“The taste of chocolate depends on a number of factors such as the genetics of the cacao bean, as well as how much time you leave it to ferment and dry. This is what really makes the difference. It’s not about the mix-ins”. Local producers like the Arhuaco people are learning how to do it working hand by hand with our experts.
We’re proud 🙌🏽to work with 21 badass primary female 👩🏽🌾farmers in Belize. Cacao is normally a full-family affair. But it can be rare to see women taking the lead on representing the family externally to buyers like @mayamountain. 👒 off to all the 💪🏽 #women out there who are both farming and raising 👶🏽 #Belize #cacao #chocolate#girlpower #farmlikeagirl
“Pictured: Mama Mpoki– lead cocoa farmer, featured on our Tanzania chocolate bars…
If we all were resilient like Shawn Askinosie who was told he would have a hard time being a chocolate maker without a background in chocolate science, we would all feel responsible for feeding a more sustainable pattern for all of us 👫 as humans sharing this only Earth 🌎
44 vind-ik-leuks, 4 reacties – Foodensity (@foodensity) op Instagram: ‘If we all were resilient like Shawn Askinosie who was told he would have a hard time being a…’
Soconusco has many different shapes of pods but not such a wide array of colors as in Venezuela. Rich genetic diversity in cacao here. Top has upper amazonian tendencies second more criollo tendencies bottom two trinitario leaning towards forastero.
Pointy nose, with crescent shape along with deep ridges and knots on the body suggests criollo. Flatter nose with less defined ridges on a rounder body suggests more forastero.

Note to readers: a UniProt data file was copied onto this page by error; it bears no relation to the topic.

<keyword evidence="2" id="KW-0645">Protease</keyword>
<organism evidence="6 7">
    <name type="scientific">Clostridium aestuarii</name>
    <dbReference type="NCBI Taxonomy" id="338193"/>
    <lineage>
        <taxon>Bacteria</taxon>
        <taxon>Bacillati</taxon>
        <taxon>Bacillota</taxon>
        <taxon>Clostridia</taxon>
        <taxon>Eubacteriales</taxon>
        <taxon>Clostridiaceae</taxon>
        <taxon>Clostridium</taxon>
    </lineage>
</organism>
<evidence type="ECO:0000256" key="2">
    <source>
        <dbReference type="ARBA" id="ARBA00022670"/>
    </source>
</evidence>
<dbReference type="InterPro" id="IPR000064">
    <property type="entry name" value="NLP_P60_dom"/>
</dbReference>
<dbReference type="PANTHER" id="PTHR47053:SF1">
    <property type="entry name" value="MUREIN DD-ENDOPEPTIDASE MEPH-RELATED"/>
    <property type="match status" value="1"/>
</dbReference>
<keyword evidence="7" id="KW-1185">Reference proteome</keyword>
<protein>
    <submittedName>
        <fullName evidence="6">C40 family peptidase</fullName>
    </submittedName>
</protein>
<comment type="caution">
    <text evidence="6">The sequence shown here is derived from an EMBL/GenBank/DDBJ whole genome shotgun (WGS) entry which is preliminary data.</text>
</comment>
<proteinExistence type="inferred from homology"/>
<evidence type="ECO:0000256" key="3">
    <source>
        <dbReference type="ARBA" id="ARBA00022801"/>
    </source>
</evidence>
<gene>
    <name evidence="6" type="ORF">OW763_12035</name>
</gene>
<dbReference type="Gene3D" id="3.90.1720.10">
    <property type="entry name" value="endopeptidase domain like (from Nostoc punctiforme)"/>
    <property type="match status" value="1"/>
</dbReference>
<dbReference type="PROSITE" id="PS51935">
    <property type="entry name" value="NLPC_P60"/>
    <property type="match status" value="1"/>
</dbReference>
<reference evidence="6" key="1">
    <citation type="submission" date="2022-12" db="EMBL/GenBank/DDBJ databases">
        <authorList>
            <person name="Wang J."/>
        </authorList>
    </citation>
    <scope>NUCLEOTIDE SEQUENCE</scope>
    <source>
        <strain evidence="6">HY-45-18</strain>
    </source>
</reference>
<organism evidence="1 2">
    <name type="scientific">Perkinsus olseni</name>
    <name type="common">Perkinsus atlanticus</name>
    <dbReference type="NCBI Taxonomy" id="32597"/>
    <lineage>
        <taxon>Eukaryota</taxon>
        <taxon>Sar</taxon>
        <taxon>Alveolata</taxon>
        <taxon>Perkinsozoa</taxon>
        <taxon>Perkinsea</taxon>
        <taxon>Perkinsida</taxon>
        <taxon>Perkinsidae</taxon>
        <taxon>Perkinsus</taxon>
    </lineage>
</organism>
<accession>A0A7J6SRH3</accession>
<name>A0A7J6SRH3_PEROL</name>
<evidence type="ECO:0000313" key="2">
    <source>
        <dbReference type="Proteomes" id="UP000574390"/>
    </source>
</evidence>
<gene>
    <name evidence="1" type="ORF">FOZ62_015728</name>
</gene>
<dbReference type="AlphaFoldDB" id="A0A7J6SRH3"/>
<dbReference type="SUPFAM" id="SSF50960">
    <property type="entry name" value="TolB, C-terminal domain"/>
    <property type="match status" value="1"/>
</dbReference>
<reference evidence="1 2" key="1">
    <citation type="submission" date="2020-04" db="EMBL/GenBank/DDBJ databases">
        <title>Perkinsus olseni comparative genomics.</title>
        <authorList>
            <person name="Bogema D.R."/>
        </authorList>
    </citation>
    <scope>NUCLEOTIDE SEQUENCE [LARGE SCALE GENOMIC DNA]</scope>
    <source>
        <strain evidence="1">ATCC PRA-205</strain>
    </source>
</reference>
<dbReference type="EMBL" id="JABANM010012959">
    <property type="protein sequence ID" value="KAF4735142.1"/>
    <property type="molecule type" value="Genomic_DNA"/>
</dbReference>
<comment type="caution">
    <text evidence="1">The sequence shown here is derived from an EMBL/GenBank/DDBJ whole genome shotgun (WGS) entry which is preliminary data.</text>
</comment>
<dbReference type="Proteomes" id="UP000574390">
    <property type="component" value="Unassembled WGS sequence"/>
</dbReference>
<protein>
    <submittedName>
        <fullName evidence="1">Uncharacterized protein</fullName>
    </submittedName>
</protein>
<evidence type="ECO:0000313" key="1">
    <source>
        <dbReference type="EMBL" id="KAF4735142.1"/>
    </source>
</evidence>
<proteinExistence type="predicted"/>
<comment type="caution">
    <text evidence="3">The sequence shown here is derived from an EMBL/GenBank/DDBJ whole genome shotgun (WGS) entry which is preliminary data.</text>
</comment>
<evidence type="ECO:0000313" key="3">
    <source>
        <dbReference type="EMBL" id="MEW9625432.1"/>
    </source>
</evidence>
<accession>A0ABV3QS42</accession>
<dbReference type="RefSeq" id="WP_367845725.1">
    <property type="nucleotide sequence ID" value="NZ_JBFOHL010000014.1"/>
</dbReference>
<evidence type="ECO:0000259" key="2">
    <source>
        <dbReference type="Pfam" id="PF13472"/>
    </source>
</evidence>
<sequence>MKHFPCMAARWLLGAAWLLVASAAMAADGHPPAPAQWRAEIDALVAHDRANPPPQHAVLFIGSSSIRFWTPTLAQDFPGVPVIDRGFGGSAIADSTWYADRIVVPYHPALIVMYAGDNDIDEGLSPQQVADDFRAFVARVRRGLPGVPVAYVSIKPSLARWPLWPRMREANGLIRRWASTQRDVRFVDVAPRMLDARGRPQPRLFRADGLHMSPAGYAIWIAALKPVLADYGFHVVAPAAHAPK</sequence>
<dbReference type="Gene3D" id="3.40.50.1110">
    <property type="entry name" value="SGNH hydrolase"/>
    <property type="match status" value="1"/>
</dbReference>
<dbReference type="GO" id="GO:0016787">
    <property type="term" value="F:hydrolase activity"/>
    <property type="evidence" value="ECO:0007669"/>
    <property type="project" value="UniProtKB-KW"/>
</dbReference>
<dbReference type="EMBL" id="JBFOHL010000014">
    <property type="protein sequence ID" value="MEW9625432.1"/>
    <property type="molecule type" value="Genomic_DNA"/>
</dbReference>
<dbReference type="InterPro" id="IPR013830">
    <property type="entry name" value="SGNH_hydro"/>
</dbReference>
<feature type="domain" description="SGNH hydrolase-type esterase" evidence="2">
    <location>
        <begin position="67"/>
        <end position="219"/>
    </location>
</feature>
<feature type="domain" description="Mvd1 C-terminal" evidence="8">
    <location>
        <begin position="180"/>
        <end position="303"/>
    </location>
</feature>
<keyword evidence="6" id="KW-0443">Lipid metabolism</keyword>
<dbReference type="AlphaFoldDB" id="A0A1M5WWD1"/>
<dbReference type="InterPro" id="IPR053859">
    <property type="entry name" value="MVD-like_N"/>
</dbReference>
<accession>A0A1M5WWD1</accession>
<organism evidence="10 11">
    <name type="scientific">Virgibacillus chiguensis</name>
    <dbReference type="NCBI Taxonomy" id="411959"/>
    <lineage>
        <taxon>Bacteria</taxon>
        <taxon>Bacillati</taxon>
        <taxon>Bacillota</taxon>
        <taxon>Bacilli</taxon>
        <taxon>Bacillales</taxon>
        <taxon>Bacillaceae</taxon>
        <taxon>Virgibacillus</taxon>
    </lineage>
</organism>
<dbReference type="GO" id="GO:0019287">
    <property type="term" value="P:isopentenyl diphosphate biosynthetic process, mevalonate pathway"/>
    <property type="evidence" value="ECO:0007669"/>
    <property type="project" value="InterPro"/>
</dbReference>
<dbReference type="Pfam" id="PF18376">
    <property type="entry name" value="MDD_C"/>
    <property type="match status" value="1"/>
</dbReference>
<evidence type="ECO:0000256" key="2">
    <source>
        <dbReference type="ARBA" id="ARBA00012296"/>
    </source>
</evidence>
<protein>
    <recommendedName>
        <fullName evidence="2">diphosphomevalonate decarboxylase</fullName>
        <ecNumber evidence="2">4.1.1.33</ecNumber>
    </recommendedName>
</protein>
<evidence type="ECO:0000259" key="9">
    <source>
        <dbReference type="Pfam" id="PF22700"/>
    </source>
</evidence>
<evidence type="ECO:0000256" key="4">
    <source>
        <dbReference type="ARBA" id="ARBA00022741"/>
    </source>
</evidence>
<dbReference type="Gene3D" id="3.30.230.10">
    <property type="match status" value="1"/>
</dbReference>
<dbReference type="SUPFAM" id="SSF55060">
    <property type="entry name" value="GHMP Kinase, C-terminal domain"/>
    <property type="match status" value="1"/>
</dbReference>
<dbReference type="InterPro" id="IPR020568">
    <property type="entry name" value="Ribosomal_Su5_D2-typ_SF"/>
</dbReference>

The very deep furrows and strong bottleneck on the top pod suggest upper amazon ancestry rather than criollo. Second from top is more typical shape of Central American criollo.
This is Yessica Maribelia Xo Caal. She is a smallholder farmer with 0.13 Hectares of cacao in the Polochic Valley of central Guatemala. In 2016, the APODIP coop, consisting of 495 smallholder farmers, including Yessica, exported Polochic cacao for the first time. The export crop was a modest one metric ton and is some of the most exceptional cacao we have experienced. Between Fresco and our friend Christine at @palettedebine we were privileged to receive all of the 2016 Polochic crop. Christine has already won an award for her work with Polochic, I’m hoping we can also do justice to these incredible beans. In Fresco style, we are releasing three limited edition Polochic recipes with different roast and conche levels for your consideration. In addition, we have a limited edition 100% Polochic bar available. If you would like a first preview of these bars, sign up for our mailing list at fresco.com. An email will be sent to you in July announcing the Polochic bundled set, available exclusively for you.
Chocolate begins here: these little baby cacao pods will soon grow as big as a football and as yellow as a banana. Depending on the final size and seed count, one pod will yield one bar.
It’s amazing how the pods grow directly from the tree trunk
Chocolate Tree take rare heirloom cacao nibs from South America and soak them in premium single malt whisky from Islay, an island producing whiskey famous for its peat smoke and sea air notes. Once the Whisky has gently evaporated from the nibs they are blended with this exceptional single origin chocolate.
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